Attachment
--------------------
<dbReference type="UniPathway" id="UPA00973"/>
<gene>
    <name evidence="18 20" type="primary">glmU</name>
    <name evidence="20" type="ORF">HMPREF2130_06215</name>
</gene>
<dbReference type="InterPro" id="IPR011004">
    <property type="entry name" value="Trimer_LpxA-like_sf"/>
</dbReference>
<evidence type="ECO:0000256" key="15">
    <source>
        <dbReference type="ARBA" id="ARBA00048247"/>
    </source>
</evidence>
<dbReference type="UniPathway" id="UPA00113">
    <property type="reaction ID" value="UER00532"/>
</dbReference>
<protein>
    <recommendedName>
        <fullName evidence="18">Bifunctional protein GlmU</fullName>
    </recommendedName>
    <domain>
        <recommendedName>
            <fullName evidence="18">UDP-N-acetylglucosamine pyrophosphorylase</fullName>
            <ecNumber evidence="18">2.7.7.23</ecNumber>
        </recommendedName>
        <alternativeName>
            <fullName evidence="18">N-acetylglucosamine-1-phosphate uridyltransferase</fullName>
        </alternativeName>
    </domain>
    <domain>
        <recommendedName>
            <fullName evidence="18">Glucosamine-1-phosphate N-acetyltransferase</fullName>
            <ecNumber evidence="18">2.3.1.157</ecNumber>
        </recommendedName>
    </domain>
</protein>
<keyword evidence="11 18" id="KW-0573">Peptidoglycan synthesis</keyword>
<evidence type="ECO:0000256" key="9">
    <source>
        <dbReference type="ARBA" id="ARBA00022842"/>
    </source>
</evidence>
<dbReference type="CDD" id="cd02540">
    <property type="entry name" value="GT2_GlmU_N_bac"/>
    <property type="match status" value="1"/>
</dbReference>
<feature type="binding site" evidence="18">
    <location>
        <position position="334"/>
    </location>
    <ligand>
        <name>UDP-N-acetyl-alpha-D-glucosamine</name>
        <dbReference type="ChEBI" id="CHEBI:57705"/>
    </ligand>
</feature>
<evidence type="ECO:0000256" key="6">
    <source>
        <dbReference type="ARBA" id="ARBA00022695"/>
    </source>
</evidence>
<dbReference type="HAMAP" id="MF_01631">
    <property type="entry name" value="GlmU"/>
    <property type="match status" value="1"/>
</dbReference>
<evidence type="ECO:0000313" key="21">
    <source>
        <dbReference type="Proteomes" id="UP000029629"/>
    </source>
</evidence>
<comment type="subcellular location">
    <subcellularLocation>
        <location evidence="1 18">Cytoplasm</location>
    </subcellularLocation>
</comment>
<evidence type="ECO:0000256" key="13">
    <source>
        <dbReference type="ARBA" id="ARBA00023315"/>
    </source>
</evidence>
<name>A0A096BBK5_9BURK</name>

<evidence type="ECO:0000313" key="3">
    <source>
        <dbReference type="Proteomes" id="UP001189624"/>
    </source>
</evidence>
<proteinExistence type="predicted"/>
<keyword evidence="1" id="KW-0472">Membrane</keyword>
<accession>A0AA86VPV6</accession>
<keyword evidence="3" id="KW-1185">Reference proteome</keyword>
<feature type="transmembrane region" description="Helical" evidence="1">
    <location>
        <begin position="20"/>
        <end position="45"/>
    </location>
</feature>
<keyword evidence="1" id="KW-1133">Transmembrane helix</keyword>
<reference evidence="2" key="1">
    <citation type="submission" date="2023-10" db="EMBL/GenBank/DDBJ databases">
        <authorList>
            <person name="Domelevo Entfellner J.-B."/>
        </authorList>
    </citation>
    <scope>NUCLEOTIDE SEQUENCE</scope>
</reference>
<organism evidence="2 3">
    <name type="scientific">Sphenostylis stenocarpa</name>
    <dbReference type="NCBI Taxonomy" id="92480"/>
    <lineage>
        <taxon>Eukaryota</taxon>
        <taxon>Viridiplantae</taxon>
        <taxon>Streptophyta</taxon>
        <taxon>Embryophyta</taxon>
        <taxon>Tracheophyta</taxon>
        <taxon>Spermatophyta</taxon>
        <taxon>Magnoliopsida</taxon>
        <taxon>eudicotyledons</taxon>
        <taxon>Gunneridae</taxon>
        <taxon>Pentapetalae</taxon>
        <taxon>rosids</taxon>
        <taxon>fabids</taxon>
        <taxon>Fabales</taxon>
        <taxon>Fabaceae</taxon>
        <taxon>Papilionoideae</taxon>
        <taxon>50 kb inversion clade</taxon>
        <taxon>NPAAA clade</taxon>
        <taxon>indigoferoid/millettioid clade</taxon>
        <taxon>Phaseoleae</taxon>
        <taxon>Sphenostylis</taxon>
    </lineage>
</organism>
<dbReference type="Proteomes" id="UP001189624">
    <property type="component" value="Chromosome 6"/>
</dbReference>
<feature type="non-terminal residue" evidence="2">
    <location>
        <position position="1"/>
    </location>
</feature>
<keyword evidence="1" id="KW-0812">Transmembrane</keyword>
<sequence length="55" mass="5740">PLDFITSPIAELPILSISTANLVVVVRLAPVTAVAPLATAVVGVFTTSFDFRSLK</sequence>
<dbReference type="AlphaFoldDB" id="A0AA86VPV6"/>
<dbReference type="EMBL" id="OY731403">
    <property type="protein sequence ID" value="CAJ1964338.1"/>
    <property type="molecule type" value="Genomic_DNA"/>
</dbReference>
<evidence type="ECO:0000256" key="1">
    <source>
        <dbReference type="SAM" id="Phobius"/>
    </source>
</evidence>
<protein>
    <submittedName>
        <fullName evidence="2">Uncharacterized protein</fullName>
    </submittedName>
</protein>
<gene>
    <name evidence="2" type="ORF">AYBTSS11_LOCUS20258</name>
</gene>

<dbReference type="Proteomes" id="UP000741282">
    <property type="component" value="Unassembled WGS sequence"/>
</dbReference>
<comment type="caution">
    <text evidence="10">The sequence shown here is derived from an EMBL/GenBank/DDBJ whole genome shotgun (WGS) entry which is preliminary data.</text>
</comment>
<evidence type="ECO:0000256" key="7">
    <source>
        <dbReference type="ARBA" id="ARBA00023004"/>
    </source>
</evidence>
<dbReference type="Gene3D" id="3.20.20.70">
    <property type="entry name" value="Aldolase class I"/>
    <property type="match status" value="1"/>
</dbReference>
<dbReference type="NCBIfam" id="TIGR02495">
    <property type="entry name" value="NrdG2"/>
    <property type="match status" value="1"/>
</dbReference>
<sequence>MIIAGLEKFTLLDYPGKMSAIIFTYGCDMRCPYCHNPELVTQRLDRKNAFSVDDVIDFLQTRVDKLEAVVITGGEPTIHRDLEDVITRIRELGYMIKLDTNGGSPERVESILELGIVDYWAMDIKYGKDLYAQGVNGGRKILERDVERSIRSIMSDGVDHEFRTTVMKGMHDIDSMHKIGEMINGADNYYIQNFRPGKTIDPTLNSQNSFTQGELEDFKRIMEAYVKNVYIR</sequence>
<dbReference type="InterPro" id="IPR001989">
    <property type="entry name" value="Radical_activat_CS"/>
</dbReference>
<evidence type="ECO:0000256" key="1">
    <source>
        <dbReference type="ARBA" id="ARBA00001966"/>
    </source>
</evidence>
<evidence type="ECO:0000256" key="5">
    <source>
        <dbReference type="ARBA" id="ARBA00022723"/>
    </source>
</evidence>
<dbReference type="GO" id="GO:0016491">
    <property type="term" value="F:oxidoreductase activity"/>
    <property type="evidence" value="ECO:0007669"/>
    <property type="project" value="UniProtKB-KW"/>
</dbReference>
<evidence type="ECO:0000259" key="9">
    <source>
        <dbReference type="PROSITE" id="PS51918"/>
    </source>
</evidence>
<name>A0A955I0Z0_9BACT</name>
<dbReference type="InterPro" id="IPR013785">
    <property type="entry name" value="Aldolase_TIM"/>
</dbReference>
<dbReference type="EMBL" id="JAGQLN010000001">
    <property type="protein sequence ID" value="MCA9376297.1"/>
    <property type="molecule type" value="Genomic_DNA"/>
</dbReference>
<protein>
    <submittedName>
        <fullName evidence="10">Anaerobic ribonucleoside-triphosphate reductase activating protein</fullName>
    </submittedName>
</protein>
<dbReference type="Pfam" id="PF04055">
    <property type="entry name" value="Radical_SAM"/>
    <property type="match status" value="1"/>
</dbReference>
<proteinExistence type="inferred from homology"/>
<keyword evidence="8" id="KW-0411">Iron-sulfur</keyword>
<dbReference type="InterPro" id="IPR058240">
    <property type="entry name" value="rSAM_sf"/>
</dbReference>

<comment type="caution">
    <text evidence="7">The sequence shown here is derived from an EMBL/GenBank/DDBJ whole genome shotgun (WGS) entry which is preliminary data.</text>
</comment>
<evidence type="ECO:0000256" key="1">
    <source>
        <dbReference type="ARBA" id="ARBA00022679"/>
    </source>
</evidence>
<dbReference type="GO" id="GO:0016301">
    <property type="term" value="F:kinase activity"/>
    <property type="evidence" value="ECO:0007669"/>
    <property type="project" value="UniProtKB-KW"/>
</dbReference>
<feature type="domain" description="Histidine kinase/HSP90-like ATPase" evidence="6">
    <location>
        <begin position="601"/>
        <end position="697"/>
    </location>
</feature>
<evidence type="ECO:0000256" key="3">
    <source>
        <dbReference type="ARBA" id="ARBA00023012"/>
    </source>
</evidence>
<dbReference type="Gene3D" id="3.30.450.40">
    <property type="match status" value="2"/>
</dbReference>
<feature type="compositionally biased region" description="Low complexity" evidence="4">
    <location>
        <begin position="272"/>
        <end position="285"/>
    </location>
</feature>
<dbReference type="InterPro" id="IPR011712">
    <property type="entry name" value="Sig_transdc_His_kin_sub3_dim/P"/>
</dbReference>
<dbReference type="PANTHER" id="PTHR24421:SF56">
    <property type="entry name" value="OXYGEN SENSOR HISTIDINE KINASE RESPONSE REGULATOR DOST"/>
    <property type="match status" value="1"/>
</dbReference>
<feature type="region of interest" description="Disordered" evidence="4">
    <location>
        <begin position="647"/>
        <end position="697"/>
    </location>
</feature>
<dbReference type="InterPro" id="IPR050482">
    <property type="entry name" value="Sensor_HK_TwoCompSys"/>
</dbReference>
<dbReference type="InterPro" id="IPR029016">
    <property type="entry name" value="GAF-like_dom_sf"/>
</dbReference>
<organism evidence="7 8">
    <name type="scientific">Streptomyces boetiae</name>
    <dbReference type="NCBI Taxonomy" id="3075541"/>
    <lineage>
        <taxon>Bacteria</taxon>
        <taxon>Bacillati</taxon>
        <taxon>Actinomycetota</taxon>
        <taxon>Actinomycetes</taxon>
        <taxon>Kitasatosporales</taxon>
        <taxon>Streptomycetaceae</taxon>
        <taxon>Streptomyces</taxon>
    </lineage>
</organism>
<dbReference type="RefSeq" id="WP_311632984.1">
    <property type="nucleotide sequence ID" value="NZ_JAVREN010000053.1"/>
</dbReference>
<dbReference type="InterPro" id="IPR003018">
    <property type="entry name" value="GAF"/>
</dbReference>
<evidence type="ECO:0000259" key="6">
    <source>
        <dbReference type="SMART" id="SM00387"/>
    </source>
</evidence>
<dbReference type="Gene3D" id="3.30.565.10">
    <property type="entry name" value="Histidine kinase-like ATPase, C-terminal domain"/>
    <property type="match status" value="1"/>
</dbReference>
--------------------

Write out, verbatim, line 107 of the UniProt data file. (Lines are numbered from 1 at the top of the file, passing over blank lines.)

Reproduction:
    <dbReference type="NCBI Taxonomy" id="92480"/>